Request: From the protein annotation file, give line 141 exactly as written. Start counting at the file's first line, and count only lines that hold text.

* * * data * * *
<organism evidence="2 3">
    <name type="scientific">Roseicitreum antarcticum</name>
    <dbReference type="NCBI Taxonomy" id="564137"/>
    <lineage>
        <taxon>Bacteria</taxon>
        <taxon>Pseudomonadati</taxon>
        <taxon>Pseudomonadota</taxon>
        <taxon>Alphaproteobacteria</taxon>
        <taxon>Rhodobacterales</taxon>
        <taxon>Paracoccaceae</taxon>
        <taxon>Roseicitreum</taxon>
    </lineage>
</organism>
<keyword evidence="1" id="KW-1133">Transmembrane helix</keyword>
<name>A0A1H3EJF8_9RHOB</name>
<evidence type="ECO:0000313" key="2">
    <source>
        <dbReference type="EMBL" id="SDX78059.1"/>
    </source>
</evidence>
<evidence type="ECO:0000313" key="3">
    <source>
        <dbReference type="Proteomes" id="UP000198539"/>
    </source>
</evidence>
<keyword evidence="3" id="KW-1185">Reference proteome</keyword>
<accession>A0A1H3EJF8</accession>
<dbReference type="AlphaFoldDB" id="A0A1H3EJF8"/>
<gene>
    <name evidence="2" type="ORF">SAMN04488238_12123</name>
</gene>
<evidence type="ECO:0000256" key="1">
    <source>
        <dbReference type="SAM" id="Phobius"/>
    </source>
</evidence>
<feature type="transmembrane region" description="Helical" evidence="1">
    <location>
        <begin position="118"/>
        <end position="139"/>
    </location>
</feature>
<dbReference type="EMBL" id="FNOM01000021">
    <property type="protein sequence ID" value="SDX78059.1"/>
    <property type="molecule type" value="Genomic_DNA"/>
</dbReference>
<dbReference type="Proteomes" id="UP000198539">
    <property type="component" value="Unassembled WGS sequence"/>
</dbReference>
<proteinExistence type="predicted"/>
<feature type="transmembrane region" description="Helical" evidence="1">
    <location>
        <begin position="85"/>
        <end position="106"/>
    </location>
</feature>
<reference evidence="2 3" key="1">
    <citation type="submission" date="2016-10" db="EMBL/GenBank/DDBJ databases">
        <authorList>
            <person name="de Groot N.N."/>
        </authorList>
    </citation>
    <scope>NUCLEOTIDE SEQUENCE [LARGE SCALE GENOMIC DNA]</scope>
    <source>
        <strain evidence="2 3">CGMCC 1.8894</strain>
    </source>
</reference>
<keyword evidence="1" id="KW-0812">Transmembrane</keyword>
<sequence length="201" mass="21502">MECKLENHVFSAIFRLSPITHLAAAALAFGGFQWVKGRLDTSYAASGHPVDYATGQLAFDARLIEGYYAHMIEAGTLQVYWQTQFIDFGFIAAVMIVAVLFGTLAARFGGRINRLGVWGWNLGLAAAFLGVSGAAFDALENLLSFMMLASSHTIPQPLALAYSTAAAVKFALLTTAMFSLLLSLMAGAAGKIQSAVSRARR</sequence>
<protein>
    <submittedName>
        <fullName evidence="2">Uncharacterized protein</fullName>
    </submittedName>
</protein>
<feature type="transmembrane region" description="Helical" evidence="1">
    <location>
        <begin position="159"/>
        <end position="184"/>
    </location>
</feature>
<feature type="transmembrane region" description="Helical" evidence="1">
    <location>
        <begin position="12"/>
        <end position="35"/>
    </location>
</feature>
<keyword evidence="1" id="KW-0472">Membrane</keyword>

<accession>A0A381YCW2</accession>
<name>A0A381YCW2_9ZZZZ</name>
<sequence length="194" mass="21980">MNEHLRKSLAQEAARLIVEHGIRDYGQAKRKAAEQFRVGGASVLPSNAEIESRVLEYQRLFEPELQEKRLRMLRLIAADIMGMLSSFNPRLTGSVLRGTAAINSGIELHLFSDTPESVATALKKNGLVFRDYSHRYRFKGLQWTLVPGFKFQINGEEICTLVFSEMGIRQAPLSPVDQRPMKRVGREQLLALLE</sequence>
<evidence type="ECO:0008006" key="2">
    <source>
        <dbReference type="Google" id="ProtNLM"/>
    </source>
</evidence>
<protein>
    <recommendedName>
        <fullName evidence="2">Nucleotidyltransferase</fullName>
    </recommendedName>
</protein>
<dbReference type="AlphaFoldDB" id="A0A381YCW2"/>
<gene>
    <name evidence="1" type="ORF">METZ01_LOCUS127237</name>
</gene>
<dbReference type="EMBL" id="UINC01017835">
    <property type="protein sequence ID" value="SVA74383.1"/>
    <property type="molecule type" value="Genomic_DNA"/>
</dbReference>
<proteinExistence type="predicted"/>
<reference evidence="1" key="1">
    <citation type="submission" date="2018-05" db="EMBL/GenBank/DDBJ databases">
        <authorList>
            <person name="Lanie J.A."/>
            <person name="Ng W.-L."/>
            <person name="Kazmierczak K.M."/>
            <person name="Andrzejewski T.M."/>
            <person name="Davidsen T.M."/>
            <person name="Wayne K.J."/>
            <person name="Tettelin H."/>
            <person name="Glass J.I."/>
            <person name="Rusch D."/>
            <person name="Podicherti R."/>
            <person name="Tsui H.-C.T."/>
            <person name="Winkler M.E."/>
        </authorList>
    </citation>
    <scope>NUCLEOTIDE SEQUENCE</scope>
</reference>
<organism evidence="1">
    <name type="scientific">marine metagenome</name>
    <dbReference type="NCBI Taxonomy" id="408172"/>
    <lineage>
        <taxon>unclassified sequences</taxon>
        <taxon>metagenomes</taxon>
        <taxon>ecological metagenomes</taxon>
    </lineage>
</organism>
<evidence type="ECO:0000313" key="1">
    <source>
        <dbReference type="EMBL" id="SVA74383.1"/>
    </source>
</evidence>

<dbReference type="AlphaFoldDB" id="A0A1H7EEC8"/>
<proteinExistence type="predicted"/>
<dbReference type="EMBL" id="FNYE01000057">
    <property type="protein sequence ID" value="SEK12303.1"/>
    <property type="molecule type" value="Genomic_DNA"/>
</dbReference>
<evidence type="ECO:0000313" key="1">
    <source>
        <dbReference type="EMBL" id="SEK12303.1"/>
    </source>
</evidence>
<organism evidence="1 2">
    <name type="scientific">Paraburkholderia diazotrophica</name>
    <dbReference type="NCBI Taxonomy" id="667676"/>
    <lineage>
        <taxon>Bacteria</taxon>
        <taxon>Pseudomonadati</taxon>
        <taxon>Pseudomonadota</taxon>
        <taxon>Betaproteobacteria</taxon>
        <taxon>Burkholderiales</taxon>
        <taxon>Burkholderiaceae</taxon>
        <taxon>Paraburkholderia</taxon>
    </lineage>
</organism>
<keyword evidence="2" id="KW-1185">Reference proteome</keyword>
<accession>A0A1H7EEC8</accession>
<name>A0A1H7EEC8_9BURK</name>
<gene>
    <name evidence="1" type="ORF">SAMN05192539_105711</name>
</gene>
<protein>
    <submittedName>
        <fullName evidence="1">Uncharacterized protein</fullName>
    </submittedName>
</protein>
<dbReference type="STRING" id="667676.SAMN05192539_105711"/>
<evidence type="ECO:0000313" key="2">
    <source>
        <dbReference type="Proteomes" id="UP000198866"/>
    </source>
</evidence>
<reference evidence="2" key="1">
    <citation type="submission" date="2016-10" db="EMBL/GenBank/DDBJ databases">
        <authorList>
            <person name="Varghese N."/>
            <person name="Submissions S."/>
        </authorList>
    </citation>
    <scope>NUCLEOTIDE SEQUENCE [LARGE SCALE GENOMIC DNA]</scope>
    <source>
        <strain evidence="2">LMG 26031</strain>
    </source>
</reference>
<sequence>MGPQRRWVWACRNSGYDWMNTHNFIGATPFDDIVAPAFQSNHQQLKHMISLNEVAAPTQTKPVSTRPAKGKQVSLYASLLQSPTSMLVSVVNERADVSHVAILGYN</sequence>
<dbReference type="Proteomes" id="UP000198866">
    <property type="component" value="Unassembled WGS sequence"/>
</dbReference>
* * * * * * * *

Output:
    </source>